Microplastic aggregation and movement is significantly influenced by marine circulation and weather conditions. Microplastics are particles that measure less than 5 mm, and are a growing concern. They not only become more applicable as other plastic marine litter disintegrates into tiny particles, but also interact with species in a variety of marine habitats.
A research by Natalie Welden and Amy Lusher published in Integrated Environmental Assessment and Management, examines how global climate change and the influence of changing ocean circulation impacts the distribution of marine microplastic litter. It forms part of an exclusive invited section on microplastics.
The ability to predict areas of plastic input and deposition would enable the identification of at risk species, and it would allow for efforts to reduce and remove plastic debris at targeted locations. The current uncertainty as to the effects of global warming on our oceans is the greatest challenge in predicting the future patterns of plastic aggregation in relation to global circulation.
Natalie Welden, Open University
Landfill runoff, littering, and loss at sea are the chief pathways via which plastics enter the ocean. It is projected that plastic waste from coastal countries will grow almost 20-fold by 2025. The plastic’s density determines if it stays in surface waters, sinks to deep-sea sediments, or becomes beached in estuaries and coastal areas. In addition, marine circulation and weather conditions have a significant role to play in the distribution. For instance, the circular systems of ocean currents, such as the California Current in the Pacific or the Gulf Stream in the North Atlantic, influence the movement of plastics from their point of release to remote areas where they can collect in central ocean regions known as gyres. Unusual huge quantities of marine debris have been seen in these zones, such as the Great Pacific or North Atlantic garbage patches.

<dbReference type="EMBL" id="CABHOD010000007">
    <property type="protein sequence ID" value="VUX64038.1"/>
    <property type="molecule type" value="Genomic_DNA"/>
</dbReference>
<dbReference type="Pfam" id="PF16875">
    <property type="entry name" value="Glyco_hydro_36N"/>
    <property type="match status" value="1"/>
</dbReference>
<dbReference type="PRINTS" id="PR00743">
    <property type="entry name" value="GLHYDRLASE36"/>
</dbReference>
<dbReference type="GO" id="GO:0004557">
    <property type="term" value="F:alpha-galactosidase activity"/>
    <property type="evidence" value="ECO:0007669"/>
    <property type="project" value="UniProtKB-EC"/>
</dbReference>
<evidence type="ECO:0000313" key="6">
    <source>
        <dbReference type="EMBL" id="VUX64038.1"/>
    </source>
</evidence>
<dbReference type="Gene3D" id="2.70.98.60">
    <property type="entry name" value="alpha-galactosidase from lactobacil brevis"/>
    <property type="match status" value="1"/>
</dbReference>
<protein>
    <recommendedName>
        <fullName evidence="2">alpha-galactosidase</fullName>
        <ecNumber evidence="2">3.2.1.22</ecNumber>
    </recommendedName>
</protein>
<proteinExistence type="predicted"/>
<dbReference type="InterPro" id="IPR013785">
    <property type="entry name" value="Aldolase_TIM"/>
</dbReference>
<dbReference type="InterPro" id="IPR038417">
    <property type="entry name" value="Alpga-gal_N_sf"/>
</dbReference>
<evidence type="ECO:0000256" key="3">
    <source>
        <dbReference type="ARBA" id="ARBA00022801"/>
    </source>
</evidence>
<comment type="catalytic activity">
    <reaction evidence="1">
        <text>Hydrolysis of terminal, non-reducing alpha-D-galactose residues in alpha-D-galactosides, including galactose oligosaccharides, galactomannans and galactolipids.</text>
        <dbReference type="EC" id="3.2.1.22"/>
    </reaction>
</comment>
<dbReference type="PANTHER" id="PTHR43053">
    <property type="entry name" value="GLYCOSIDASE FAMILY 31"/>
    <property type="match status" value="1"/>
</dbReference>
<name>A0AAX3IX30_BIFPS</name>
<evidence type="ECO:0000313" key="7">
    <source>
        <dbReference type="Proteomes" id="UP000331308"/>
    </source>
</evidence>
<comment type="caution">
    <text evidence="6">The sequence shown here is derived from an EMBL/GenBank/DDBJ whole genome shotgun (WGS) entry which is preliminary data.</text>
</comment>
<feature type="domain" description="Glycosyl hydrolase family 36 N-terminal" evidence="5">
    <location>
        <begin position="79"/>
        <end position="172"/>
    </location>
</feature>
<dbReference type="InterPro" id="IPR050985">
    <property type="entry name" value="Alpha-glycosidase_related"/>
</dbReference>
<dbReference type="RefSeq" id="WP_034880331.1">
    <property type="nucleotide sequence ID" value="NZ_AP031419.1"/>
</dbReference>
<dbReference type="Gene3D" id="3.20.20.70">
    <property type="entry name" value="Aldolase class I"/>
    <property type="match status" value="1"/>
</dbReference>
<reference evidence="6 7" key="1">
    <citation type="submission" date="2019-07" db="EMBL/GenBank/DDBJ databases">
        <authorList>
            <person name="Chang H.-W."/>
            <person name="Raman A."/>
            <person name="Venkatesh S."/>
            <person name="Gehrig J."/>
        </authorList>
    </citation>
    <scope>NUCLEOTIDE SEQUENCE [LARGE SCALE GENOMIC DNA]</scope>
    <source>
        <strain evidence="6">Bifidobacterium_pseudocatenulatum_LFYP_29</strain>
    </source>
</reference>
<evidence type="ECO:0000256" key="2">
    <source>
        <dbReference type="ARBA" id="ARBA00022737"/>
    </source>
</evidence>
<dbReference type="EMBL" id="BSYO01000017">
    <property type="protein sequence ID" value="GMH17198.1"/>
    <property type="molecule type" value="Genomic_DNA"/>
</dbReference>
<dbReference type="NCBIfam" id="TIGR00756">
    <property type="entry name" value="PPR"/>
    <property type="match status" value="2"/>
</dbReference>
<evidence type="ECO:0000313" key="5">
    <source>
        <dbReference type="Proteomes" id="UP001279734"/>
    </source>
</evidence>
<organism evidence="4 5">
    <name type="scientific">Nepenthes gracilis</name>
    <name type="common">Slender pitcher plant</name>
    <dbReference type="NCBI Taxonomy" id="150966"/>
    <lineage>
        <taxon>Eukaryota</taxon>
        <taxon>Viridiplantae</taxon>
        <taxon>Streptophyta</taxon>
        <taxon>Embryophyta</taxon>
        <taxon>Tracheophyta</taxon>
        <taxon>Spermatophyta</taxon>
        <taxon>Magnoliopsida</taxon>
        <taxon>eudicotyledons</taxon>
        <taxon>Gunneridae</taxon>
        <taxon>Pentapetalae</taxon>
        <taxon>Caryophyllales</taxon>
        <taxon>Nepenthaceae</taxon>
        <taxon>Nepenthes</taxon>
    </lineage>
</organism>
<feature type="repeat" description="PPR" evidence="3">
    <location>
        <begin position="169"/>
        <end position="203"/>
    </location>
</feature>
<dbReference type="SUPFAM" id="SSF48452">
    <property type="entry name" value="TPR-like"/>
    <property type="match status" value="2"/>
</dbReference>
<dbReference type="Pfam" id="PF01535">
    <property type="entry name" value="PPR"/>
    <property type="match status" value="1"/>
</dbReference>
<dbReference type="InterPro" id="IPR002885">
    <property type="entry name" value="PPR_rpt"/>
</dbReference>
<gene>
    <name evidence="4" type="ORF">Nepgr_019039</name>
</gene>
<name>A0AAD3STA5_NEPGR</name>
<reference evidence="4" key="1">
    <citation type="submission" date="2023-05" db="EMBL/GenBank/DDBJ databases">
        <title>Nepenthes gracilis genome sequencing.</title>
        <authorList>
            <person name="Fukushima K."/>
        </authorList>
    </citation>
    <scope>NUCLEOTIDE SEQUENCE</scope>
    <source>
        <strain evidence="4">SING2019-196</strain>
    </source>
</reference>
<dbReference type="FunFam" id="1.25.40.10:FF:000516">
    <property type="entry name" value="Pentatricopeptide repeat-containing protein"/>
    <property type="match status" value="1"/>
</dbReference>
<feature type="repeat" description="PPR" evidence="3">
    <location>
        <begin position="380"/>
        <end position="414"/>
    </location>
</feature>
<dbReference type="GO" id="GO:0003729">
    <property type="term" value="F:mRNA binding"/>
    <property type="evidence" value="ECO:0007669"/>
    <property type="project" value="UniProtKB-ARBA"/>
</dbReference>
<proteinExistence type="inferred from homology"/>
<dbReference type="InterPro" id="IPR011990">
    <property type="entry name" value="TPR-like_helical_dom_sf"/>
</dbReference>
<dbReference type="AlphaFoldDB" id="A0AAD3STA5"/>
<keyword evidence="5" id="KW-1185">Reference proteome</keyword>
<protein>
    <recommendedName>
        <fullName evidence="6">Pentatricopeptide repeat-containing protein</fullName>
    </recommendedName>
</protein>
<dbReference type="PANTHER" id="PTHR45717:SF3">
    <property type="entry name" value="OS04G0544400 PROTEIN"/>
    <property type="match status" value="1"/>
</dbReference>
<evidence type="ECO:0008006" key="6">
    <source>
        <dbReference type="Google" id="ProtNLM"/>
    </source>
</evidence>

However, oceans are presently undergoing a marked period of uncertainty caused by global climate change. For instance, ice melts in Polar Regions is projected to have a range of effects on the spreading on marine plastics. Something swimmers are well aware of - it is easier to float in saltwater compared to in a swimming pool. Drop in the density of seawater at sites of freshwater input is estimated to decrease the relative buoyancy of marine debris, speeding the rate at which plastics sink. Correspondingly, areas of high evaporation, because of the increase in temperature, will undergo increased water densities, resulting in plastics continuing to remain in the water column and surface waters.
To further add to the complexity, alterations in sea surface temperature may also impact the scale and patterns of precipitation, especially cyclones, tropical storms, and tornadoes. Global warming increases along-shore wind stress on the ocean surface. Severe storms, flooding events, and increasing sea levels also indicates that more debris littering coastlines will become available for transport in the seas.
The hope is that future models of climate-ocean feedback are producing more accurate predictions of circulation patterns. This is vital in forecasting and mitigating potential microplastic hotspots and 'garbage patches'.